Dear Students… See Santa Jr’s “Kiasu” LinkedIn Profile Headline

LinkedIn is a great place to find your dream job. But, are you making the right impression with your profile headline? Does your profile seem pretentious?

Just the other day, I was scrolling through LinkedIn and noticed numerous cringy profile headlines. Almost always, these profiles belonged to local university students, whom I’m guessing were taking a class on resume preparation.

While it’s great that universities are finally paying attention to recruitment in the digital age, they could have taught students to be less “kiasu” (Singaporean slang for being overly excessive due to the fear of losing out).

“Kiasu” LinkedIn Profile: Don’t stuff your headlines with descriptors

Since its the holiday season, I’ve used Santa Junior to illustrate the typical headlines by new entrants to the job market.

Pompous Santa Junior

How would you feel if you were networking with someone and he introduces himself with:

“Hi, I’m Santa Junior, aspiring to be the next Santa Claus. I am a diligent, responsible, and promising North Pole University undergraduate, who is passionate about sleigh riding. I am also a creative and dynamic individual.”

There is a difference between confidence and pretentious self-flattery. Unfortunately, Santa Jr.’s headline reeks of the latter, even if unintentional.

Stuffing excessive descriptors into your LinkedIn profile headline makes you seem desperate and insecure. Why else would you use meaningless buzzwords? You have done nothing to demonstrate your skills. And, yet, you’re “telling” potential recruiters what to think.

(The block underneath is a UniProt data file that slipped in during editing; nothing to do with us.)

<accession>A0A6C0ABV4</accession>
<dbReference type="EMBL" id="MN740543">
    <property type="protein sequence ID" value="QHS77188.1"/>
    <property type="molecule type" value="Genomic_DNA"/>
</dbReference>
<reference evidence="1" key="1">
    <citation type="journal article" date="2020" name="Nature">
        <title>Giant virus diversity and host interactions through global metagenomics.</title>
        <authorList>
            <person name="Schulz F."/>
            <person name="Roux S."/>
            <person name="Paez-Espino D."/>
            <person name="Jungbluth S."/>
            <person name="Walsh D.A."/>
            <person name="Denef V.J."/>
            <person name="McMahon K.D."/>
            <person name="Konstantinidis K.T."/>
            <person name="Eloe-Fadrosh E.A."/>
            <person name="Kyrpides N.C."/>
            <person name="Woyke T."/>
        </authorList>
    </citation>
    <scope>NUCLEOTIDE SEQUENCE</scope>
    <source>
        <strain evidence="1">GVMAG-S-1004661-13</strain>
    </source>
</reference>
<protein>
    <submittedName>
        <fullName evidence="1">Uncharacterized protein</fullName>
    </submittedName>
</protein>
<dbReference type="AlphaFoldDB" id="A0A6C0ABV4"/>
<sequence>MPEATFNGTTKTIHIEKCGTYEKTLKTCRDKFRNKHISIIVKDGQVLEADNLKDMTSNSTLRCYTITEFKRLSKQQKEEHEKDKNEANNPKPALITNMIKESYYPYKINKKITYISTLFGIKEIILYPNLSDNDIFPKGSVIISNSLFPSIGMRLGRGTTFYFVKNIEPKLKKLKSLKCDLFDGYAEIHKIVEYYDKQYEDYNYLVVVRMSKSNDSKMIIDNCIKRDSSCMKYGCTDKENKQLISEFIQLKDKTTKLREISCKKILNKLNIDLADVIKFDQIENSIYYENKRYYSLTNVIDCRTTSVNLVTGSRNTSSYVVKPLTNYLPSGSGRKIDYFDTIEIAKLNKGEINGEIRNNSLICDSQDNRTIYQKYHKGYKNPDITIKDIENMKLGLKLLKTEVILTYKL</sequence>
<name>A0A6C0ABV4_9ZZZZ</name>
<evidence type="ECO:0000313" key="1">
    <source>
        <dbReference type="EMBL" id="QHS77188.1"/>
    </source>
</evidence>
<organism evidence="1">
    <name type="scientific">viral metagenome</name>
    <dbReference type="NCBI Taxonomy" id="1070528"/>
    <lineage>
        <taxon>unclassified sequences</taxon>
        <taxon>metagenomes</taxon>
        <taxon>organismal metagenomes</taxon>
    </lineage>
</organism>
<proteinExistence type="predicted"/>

It just comes off as pompous bragging and puts everyone off.

How Should LinkedIn Profile Headlines Be Crafted?

Brevity means Clarity

Pompous name card
Found this on Business Insider — When your title is an essay, it makes it hard for people to know what you’re about within 5 seconds.

Back to the Santa Junior example.

Wouldn’t it be better (but not the best) to just do this…

Aspiring Santa Claus | North Pole University Undergraduate

Brevity makes a difference, especially to recruiters using LinkedIn’s search function. They are scanning for specific keywords amongst hundreds of LinkedIn headlines.

Make their jobs easier to shortlist you.


Demonstrate your skills with your portfolio, testimonials, and job experience

Allow others to judge your abilities for themselves. This applies to resumes as well.

Demonstrate your capabilities. Don’t tell people you’re great at what you do; show them all these in your profile. Put up your portfolio, display testimonials, and talk about your previous experience.

Those things speak volumes, far more effective than flowery words.

Don’t cram meaningless words into your headline. There is a reason why it’s called a headline. It should hook your intended audience for the right reasons.

Making it Even Better – Use Keywords and Show enthusiasm

Again, with Santa Jr.’s headline, how can we make it better?

Sleigh rider seeking toy-making apprenticeship to gift children the joy of Christmas.

Use keywords recruiters are looking for (not buzzwords). Summarise the opportunity you are seeking and one key skill you have in a short enthusiastic sentence.

This draws attention to your skills and internal compass to the recruiter.

Over to you. Let me know what you think makes the best LinkedIn profile header for students. And Merry Christmas!

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